Weightlifter Wins Over Rio With Dancing, Smiles - NECN
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Weightlifter Wins Over Rio With Dancing, Smiles



    Weightlifter Wins Over Rio With Dancing, Smiles
    Tom Pennington/Getty Images
    David Katoatau of Kiribati reacts during the Men's 105kg Group B Weightlifting event on Day 10 of the Rio 2016 Olympic Games at Riocentro - Pavilion 2 on August 15, 2016 in Rio de Janeiro, Brazil.

    David Katoatau is a three-time Olympian in weightlifting for the nation of Kiribati.

    You’ve probably never heard of Katoatau. And you may not have any idea where Kiribati is, either.

    But Katoatau, 32, is the pride and joy of the tiny island nation located in the central tropical Pacific Ocean. Not only has he represented Kiribati in the last three Olympic Games, but he’s been the flag bearer in each one.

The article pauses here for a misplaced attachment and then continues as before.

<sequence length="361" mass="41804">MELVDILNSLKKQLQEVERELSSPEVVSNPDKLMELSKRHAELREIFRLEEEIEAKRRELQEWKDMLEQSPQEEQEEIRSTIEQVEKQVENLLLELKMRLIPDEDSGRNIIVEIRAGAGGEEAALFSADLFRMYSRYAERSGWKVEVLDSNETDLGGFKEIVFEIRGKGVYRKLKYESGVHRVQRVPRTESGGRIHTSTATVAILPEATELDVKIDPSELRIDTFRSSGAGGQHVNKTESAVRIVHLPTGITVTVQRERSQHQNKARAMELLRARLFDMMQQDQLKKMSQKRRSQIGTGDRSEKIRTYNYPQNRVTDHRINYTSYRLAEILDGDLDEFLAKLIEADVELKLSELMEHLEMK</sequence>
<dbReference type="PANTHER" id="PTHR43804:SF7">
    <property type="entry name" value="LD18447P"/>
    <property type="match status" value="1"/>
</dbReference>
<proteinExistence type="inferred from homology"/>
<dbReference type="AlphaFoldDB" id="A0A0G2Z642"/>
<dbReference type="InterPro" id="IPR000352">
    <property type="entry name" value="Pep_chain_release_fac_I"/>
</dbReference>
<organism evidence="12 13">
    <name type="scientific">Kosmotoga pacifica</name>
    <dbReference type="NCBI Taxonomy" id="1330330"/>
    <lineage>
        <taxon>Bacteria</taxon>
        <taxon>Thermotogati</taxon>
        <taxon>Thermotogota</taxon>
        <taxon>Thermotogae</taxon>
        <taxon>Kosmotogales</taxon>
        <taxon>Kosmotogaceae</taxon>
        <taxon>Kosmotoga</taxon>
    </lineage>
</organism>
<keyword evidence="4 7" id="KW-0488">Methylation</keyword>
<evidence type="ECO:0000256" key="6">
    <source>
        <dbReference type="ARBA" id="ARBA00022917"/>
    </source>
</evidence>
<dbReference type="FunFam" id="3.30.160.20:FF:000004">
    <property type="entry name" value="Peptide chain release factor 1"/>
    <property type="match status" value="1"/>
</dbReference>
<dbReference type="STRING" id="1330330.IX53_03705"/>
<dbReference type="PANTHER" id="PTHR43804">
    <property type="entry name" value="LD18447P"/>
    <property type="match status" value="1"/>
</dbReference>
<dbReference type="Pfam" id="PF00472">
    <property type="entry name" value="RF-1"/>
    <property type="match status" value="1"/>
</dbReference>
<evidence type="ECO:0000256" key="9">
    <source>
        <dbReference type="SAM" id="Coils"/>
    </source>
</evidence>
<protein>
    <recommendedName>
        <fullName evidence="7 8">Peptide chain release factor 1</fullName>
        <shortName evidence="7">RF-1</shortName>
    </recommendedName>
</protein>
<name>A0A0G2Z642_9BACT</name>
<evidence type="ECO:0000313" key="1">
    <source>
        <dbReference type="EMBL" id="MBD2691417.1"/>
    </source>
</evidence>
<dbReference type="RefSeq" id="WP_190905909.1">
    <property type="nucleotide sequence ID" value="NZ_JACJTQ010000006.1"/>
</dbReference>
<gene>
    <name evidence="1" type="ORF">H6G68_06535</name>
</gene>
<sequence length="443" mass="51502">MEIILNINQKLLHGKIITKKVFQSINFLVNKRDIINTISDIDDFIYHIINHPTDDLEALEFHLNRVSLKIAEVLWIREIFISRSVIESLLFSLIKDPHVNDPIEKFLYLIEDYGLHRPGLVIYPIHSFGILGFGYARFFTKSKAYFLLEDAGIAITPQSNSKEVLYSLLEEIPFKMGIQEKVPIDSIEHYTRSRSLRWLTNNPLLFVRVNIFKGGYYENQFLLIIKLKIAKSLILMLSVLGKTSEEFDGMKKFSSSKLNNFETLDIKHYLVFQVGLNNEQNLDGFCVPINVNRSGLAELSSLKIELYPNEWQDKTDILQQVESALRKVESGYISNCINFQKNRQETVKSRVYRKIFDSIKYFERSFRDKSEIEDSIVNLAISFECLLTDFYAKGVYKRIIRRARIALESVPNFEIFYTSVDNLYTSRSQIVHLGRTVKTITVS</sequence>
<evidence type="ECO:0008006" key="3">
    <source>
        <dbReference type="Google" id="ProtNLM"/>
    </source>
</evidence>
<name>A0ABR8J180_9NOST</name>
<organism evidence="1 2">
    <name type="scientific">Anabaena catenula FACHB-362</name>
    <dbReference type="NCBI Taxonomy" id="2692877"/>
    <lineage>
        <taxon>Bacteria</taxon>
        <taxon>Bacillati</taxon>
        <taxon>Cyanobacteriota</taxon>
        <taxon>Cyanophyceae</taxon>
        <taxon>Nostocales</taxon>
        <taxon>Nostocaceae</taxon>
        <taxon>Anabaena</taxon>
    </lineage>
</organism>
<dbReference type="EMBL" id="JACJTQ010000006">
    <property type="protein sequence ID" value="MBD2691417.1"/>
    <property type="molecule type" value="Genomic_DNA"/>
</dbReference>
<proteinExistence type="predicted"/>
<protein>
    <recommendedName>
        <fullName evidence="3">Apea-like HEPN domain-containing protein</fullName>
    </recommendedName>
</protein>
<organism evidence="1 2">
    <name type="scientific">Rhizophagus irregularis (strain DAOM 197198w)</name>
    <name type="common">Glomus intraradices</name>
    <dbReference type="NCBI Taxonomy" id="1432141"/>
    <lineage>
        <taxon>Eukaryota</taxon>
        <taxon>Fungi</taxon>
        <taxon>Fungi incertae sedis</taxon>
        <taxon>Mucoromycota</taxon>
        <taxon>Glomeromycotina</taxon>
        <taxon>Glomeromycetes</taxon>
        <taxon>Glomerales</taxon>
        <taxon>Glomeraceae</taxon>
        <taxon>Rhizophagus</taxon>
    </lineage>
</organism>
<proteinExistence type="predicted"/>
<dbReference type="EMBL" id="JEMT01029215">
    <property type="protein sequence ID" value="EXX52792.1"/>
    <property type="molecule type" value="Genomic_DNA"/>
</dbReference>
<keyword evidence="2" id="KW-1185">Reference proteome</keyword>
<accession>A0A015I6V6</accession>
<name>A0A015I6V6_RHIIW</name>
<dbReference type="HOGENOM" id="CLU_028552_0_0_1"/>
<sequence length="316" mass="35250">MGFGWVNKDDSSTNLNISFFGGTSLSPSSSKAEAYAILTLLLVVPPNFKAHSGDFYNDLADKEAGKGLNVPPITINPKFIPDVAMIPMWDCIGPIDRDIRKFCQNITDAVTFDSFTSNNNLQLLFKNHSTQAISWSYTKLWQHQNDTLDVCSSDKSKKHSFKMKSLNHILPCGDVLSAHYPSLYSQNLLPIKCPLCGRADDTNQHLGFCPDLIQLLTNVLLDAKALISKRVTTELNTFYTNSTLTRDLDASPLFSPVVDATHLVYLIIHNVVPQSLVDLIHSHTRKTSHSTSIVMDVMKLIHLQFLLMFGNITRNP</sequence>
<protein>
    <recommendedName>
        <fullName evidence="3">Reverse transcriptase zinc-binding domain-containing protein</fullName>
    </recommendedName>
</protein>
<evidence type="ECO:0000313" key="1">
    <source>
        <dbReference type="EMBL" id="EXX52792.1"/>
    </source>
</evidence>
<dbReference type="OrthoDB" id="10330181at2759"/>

You may have briefly spotted him during the Parade of Nations in the bright blue blazer spinning and dancing with a huge smile on his face for all the world to see.

    And it’s that dancing and joyous demeanor that has made him stand out among all of his competitors in Rio.

    Want proof? Watch this:

    Dancing is Katoatau’s thing. It doesn’t matter if he wins a medal or fails on his lift, he always ends his competitions with a dance and a smile.

    Watch the following videos to see a man thoroughly enjoying what he does for a living: 

    But Katoatau also has a serious side. His country could be significantly impacted by sea-level rise, as some predict that Kiribati may only be about 30 years away from being wiped off the world map.

    There are plans in place to relocate the entire population — which is currently at about 110,000 — when, not if, that happens. Kiribati has already purchased 6,000 acres of land on Fiji’s second-biggest island, Vanua Levu, for relocation purposes.

    Katoatau is trying to use his weightlifting fame to bring attention to the fate his country is preparing to experience. Last year he wrote a letter to plea for help.

    “I beg the countries of the world to see what is happening to Kiribati,” he said in the letter. “The simple truth is that we do not have the resources to save ourselves. We will be the first to go. It will be the extinction of a race. Open your eyes and look to the other low-lying level islands around the Pacific — they will soon fall with us."

    You can read the entire letter here.